By Ana Nakano, 16, Schurr High School
In the seventh grade, my health class watched a movie on anorexia and bulimia. Most of the class was appalled. Not only with the desperate actions that the girls took in order to lose weight, but also with the end results - figures barely recognizable as humans. They were nothing but skin and bones.
Anorexia is a disorder where people diet to the point of starvation and exercise excessively to lose weight. Bulimics eat large amounts of food and then either throw it up or use laxatives to get rid of it. Both diseases can be deadly. Although female teenagers often come to mind when thinking of eating disorders, people of all ages—including men—can suffer from them. With all the campaigns out there raising awareness over the deadly effects of eating disorders, I thought the nation’s obsession with being skinny was over. But it was only hidden.
And the Internet was the perfect hiding place. Some of those suffering from eating disorders created pro-anorexia and pro-bulimia Web sites. These sites encourage anorexics and bulimics to lose more weight. They give tips to avoid being detected by family members and friends. They recommend punishing yourself with an extra hour of exercise if you eat.
These sites don’t come right out and say, "I’m pro-anorexia or bulimia" anymore, because they attract too much negative attention. In fact, many Internet providers are forced to shut down those sites, because the content is harmful to minors. It makes them hard to find, but doesn’t stop them from existing.
So they, like their disease, find ways to disguise the Web sites by using names that are plays on words, such as "The Thin Page," "Starving for Perfection" or "Beautiful by Bones." Other times someone starts a home page on a site like Geocities. It resembles a personal page at first, but it’s really devoted to eating disorders.
Pastel images mixed with scary stuff
They are neatly arranged Web pages, adorned with cute pastel-colored borders or even pictures of Hello Kitty. I couldn’t comprehend how such heinous advice and images could be intertwined with things that were innocent and pretty. People from all over post messages and use clever nicknames like "ana butterfly," "the fasting princess" and "lean-n-mean," to name a few.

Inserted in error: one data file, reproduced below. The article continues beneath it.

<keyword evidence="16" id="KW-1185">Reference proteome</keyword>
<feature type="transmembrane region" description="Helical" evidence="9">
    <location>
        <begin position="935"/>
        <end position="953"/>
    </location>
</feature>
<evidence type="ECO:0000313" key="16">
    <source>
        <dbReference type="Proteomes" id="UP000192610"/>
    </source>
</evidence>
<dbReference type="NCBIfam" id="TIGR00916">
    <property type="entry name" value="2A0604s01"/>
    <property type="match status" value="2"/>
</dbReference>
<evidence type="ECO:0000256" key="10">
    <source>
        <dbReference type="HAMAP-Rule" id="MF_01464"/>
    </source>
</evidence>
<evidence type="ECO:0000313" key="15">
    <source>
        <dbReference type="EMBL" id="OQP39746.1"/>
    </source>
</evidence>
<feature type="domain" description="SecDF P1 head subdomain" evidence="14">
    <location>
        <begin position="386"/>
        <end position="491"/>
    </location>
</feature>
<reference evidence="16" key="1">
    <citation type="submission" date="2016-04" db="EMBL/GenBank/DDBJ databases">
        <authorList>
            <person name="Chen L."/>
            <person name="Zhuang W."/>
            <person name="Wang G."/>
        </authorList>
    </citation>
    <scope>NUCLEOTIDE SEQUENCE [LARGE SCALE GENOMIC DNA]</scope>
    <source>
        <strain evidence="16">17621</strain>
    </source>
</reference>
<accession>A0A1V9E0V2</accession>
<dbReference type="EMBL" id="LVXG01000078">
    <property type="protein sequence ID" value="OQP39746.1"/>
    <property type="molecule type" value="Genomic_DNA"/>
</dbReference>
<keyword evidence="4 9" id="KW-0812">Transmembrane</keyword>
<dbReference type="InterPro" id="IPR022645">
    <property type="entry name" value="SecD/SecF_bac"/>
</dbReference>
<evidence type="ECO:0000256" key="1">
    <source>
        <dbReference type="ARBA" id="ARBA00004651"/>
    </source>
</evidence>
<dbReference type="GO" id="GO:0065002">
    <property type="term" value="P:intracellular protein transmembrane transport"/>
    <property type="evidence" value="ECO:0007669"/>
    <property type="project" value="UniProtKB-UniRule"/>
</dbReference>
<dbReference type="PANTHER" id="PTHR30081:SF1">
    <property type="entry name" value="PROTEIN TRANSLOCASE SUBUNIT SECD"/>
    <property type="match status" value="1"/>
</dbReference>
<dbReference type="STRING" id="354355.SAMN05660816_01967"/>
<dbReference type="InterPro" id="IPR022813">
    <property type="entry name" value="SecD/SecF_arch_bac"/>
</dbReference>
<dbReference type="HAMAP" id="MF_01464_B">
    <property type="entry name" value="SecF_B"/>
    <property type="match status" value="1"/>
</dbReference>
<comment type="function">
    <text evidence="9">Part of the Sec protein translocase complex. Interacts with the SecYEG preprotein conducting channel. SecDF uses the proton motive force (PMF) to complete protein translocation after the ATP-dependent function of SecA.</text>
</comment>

The sites contain message boards, chat rooms, and guest books. Some chat room topics were called "the culinary arts - talk about evil, oops, I mean food" and "underweight champions" for those already below their ideal weight in the charts. "The purgatorium" chat room shared experiences about throwing up and even had a most embarrassing story section.
The more I read the sites, I noticed they all had one major characteristic that could be quite appealing - they offered support. The recurring theme of these Web sites was that they encourage each other with their diseases, the way a coach would push a star runner to run even faster and make a better time. They end their messages with what looks like personal mantras and write things like "what nourishes me also destroys me," at 88 pounds, and "I just want to be bony. My next goal is 66 pounds."
I started to think about it. It made sense that these people wanted some kind of comfort. In their own way, they guide each other by sharing what’s good and what’s not. It’s like they’re part of a secret club and they all understand the rules. They all relate to each other and understand where they’re coming from.
One particularly repulsive message was, "Have you ever noticed that the people who try to "help" us are all fat? Could it be they’re jealous?" Many messages have a them-against-us attitude. I think that people who aren’t secure with themselves could find these messages convincing.
REAL help for eating disorders
If you think you have an eating disorder, check out the National Association of Anorexia Nervosa and Associated Disorders Web site at www.anad.org or call (630) 577-1330.
Or go online and check out these Web sites: